If you’ve installed your housing without cracking it because the thermostat was in the correct orientation, skip this article and go read about something important like the abuses of workers that mine spiritual healing crystals in Madagascar. Otherwise, you’re in the right place. Quiksteel putty proved to be a good temporary fix for getting the car back and forth, but not for the arguably heavy demands of autocross.
Step 1: Tooling
Prepare your anu…tools. You’ll be removing about 15 fasteners total, depending on the completeness of your 25 year-old E30. Four for the housing, two for the camshaft sensor, four for the cooling fan, and three hose clamps. Substitutionaly, in our case, two zip-ties for the fan shroud.
If you’re an animal, get yourself a 3/8” drive ratchet with a short 10mm socket and short 10mm extension to do most of the work.
If you’re a masochist, leave the fan connected to the fan clutch when you try to remove the housing. Otherwise, grab a 5mm hex wrench (or Allen wrench if you’re the type to buy name-brand cereal) to remove the four fasteners on the fan’s face and the one on the camshaft position sensor. Pay attention to the fan’s orientation.
Step 2: Removal
Start with your magnetic pick-up camshaft position sensor. Remove that with your hex wrench. Take this opportunity to put a new rubber on it if you don’t want your juices to leak out after you reinstall it, and thus, justify the innuendo made here in this blog post. With your 10mm socket (or impact driver with L-bend attachment [for those of us who sip caviar straight from goblets]), and remove the fastener holding the camshaft wire-management bracket to the head. After you’ve disconnected the hose from the passenger-side of the housing and drained the coolant to your favorite municipal water source (mine is Flint, Michigan’s), remove the four holding the thermostat housing in place.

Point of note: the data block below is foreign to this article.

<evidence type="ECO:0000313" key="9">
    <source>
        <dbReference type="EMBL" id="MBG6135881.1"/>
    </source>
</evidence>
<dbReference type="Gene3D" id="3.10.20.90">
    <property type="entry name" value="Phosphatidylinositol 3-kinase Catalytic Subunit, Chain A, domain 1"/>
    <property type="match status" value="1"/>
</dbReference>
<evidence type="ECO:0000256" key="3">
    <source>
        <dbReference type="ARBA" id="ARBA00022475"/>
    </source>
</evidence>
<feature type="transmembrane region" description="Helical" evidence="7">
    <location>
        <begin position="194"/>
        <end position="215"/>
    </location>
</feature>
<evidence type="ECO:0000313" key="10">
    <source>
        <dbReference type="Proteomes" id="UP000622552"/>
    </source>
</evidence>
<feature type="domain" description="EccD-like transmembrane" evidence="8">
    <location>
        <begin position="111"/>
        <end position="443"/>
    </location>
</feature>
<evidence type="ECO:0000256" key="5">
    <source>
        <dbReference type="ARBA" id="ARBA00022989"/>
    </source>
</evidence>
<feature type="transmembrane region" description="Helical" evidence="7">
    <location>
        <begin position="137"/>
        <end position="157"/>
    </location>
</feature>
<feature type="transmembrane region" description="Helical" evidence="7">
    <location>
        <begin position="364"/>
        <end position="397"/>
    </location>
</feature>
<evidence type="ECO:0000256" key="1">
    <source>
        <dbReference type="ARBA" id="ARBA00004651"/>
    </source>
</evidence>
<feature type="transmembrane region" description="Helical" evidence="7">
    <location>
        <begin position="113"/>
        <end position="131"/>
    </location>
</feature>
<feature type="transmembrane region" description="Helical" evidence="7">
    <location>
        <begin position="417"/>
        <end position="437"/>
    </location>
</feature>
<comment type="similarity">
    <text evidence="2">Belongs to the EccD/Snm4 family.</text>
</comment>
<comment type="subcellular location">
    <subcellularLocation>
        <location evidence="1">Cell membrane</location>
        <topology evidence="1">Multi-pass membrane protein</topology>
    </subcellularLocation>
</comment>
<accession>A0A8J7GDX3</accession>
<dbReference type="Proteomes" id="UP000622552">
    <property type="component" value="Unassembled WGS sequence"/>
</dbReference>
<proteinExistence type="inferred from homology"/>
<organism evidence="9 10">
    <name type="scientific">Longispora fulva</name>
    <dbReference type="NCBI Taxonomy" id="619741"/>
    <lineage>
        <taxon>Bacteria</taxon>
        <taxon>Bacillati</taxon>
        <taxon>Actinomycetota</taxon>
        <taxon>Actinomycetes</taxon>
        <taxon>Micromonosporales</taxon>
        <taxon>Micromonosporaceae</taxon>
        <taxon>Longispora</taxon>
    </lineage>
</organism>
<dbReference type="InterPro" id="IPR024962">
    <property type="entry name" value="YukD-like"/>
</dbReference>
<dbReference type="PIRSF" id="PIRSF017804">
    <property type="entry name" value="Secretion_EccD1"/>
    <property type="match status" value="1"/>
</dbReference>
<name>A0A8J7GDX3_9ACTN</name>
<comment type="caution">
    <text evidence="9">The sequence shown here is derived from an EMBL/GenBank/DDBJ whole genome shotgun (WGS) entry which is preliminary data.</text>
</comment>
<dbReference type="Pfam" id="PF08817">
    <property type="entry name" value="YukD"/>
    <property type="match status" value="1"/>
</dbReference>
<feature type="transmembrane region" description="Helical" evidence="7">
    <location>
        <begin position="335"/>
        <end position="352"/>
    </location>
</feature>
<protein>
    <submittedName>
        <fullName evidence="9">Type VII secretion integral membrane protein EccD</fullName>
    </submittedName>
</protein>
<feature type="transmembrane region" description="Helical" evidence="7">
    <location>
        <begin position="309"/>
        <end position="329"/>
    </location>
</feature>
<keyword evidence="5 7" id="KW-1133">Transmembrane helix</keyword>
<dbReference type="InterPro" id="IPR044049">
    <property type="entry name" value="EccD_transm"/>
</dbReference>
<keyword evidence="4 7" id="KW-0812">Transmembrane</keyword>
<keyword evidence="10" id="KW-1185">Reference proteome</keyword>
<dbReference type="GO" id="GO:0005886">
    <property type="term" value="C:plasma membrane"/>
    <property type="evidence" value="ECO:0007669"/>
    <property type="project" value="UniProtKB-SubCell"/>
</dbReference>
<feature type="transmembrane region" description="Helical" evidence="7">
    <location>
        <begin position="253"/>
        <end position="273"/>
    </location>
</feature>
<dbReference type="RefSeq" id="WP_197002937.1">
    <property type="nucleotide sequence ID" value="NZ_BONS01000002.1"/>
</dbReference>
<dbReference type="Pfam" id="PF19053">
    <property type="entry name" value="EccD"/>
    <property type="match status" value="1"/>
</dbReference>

Step 3: Reinstall
Prepare your anu…thermostat housing. Because we don’t support the corporate industrial gasket complex, we voted to make my own. We won the vote because wewaere the only voters. Use your housing as a template to cut out your new gasket. Schmoo a little goo on the housing side to help seal any imperfections in your replacement housing (ours was a junkyard find), but mainly to keep it in place while you reinstall it.
Our hypothesis here at RaceYourE30 Technologies and Silicon Phallis Enthusiasts is that the application of a little anti-seize may prevent the corrosion build-up between the rubber hose and aluminum on the return side of the housing.
Go ahead and reinstall your housing with the original fasteners (and maybe a little blue thread locking material) and don’t forget in the process that discriminatory housing practices are largely responsible for the poor socio-economic conditions in most low-income, urban neighborhoods. Next, find the torque ratings, and fasten everything from your camshaft sensor to fan shroud to specification.
Step 4: Car Cool Good, Car Hot Bad
Once everything else is connected, disconnect the return side hose at your radiator and dump some coolant down its gullet to fill in the air pocket created by dumping it when the housing was removed. Remove the small bleeder screw at the top of the radiator near the expansion tank and dribble a little in their…they’re…there too. Lastly, bleed the system with your choice of procedures available to you on the internet. Ours involves having an Ultra-Orthodox Hasidic Rabbi grab a chicken by the neck and swing it above and around the engine bay until dead to pull out all of the bad juju banging around in our four-banger’s coolant system. To add to the realism of the more-work-less-pay Millenial image we mean to portray, we leave the actual bleeding for another day.
Thanks for reading and go race your fucking E30 already!